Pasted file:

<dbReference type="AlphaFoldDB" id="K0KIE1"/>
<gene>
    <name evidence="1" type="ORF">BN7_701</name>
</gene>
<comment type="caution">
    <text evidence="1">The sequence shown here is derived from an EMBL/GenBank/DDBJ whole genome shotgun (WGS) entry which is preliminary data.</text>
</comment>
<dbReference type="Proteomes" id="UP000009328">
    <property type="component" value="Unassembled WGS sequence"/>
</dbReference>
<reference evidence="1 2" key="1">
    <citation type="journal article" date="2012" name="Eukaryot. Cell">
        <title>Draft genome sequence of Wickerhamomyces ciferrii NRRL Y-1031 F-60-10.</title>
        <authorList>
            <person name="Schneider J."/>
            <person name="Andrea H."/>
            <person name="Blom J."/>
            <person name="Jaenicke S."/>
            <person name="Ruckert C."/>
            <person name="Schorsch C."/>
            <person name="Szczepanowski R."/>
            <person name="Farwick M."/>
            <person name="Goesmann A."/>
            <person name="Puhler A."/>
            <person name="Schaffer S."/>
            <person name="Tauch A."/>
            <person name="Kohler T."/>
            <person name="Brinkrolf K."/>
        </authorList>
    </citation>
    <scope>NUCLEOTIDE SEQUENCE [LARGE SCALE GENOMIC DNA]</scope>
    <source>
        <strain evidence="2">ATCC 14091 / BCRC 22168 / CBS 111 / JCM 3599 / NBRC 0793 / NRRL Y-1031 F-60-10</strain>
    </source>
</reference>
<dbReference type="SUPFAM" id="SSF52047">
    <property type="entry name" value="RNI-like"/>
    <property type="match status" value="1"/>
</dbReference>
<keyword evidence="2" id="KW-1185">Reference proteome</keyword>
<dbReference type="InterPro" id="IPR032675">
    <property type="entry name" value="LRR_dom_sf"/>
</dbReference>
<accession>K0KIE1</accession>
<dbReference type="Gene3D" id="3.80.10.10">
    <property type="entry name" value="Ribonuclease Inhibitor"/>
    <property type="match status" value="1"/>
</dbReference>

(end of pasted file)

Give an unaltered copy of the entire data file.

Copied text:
<dbReference type="AlphaFoldDB" id="K0KIE1"/>
<gene>
    <name evidence="1" type="ORF">BN7_701</name>
</gene>
<comment type="caution">
    <text evidence="1">The sequence shown here is derived from an EMBL/GenBank/DDBJ whole genome shotgun (WGS) entry which is preliminary data.</text>
</comment>
<dbReference type="Proteomes" id="UP000009328">
    <property type="component" value="Unassembled WGS sequence"/>
</dbReference>
<reference evidence="1 2" key="1">
    <citation type="journal article" date="2012" name="Eukaryot. Cell">
        <title>Draft genome sequence of Wickerhamomyces ciferrii NRRL Y-1031 F-60-10.</title>
        <authorList>
            <person name="Schneider J."/>
            <person name="Andrea H."/>
            <person name="Blom J."/>
            <person name="Jaenicke S."/>
            <person name="Ruckert C."/>
            <person name="Schorsch C."/>
            <person name="Szczepanowski R."/>
            <person name="Farwick M."/>
            <person name="Goesmann A."/>
            <person name="Puhler A."/>
            <person name="Schaffer S."/>
            <person name="Tauch A."/>
            <person name="Kohler T."/>
            <person name="Brinkrolf K."/>
        </authorList>
    </citation>
    <scope>NUCLEOTIDE SEQUENCE [LARGE SCALE GENOMIC DNA]</scope>
    <source>
        <strain evidence="2">ATCC 14091 / BCRC 22168 / CBS 111 / JCM 3599 / NBRC 0793 / NRRL Y-1031 F-60-10</strain>
    </source>
</reference>
<dbReference type="SUPFAM" id="SSF52047">
    <property type="entry name" value="RNI-like"/>
    <property type="match status" value="1"/>
</dbReference>
<keyword evidence="2" id="KW-1185">Reference proteome</keyword>
<dbReference type="InterPro" id="IPR032675">
    <property type="entry name" value="LRR_dom_sf"/>
</dbReference>
<accession>K0KIE1</accession>
<dbReference type="Gene3D" id="3.80.10.10">
    <property type="entry name" value="Ribonuclease Inhibitor"/>
    <property type="match status" value="1"/>
</dbReference>